Asian stock markets fall after Chinese manufacturing activity weakened in January

Energy Associated Press

Asian stock markets were mostly lower Monday after Chinese manufacturing weakened and oil went on roller-coaster ride.

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KEEPING SCORE: The Shanghai Composite Index gave up 1.2 percent to 3,173.08 and Tokyo's Nikkei 225 was off 0.6 percent to 17,576. Hong Kong's Hang Seng shed 0.3 percent to 24,441.32. Seoul's Kospi was down 0.1 percent at 1,947.68. Markets were mixed in Southeast Asia while Australia's S&P/ASX 200 rose 0.8 percent to 5,631.50.

CHINESE MANUFACTURING: Surveys by HSBC Corp. and a Chinese industry group found manufacturing activity in the world's second-largest economy weakened in January. The China Federation of Logistics and Purchasing said its purchasing managers' index fell to a 28-month low. A separate index by HSBC edged up but still showed activity contracting. Both blamed weak demand in China and abroad. Analysts said they expect this to prompt Beijing to inject more credit into the economy or launch other stimulus measures.

THE QUOTE: "We think demand in the manufacturing sector remains weak and more aggressive monetary and fiscal easing measures will be needed to prevent another sharp slowdown in growth," said HSBC economist Hongbin Qu in a report.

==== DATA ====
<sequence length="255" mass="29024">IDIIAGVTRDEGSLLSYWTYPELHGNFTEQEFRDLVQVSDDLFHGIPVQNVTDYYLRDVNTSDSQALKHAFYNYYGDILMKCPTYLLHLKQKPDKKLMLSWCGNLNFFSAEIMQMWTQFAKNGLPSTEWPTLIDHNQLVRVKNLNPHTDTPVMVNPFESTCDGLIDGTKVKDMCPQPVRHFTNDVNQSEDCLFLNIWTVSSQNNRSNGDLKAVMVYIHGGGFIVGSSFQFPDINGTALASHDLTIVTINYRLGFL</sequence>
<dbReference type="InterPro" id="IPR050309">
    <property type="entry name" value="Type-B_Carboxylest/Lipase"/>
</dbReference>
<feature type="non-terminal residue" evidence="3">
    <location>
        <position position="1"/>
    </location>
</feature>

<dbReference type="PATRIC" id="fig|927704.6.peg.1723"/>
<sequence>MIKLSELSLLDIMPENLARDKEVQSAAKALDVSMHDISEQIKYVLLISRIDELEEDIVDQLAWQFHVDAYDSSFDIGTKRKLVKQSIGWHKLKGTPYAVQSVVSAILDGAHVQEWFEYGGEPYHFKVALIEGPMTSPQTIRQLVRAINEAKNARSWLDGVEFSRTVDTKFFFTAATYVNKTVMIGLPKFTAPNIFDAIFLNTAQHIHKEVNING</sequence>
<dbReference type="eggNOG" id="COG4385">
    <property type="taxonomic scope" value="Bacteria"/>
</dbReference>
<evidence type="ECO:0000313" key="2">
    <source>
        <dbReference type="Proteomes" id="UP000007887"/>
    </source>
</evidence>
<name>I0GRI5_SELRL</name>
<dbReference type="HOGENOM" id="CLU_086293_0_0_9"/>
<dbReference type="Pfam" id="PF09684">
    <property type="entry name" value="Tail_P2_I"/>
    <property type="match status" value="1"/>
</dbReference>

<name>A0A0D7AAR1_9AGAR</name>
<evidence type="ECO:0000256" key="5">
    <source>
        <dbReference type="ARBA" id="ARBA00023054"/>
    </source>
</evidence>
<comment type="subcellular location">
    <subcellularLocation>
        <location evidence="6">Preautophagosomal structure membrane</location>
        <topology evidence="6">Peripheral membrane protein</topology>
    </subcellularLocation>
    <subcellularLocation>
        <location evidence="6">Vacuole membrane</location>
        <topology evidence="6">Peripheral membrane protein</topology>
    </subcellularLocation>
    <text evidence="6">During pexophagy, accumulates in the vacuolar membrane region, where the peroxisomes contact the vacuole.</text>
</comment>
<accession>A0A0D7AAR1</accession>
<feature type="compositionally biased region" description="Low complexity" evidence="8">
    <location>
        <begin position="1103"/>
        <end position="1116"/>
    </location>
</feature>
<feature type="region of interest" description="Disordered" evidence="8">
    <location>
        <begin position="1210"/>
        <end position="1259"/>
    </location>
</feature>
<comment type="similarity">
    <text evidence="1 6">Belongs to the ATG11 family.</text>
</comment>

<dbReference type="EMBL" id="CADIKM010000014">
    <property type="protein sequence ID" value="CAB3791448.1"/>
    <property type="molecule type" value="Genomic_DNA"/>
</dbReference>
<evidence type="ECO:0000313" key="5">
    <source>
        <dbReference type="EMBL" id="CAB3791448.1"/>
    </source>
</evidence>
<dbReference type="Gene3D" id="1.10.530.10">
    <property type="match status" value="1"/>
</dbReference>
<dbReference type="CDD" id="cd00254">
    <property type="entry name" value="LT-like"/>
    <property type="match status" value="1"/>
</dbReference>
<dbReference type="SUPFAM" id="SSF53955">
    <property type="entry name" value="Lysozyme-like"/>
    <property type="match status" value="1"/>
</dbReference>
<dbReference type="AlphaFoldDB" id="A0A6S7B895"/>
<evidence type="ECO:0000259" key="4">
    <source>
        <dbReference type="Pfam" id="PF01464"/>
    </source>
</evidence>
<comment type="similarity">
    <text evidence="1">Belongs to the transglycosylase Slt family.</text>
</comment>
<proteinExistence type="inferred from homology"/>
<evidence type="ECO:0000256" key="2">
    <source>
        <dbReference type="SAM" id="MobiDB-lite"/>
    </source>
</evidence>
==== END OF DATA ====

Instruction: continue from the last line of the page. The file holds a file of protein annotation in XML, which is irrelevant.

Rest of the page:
OIL ROLLER COASTER: The price of U.S. and international benchmark crudes slid after jumping Friday on signs American production is slowing following big price drops since last June. The price of oil plummeted about 60 percent since June as global supplies grew faster than demand. OPEC has declined to cut back on its production, putting pressure on U.S. companies to curtail drilling as oil prices fall to a level that makes some production unprofitable. U.S. benchmark crude was down $1.18 to $47.06 per barrel on the New York Mercantile Exchange. The contract surged by an unusually large margin of $3.71 on Friday, or about 7 percent, to close at $48.24. Brent crude, used to price international oils, shed $1.35 to $51.64 a barrel in London after rising by $3.86 on Friday.

DOLLAR WORRIES: Concern the strong dollar will dampen U.S. exports and corporate profits have weighed on stocks. Weaker revenue from foreign markets would offset gains from lower oil prices. Those concerns intensified Friday after Russia's central bank unexpectedly cut interest rates, sending the ruble down sharply against the dollar.

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WALL STREET: The U.S. stock market capped a rough month Friday, delivering its third loss in five days and extending its declines for the year. The Dow Jones industrial average dropped 251.90 points, or 1.5 percent, to close at 17,164.95. The S&P 500 index lost 26.26 points, or 1.3 percent, to 1,994.99. The Nasdaq composite fell 48.17 points, or 1 percent, to 4,635.24.

CURRENCIES: The dollar gained to 117.77 yen from Friday's 117.43 yen. The euro strengthened to $1.1310 from $1.1285.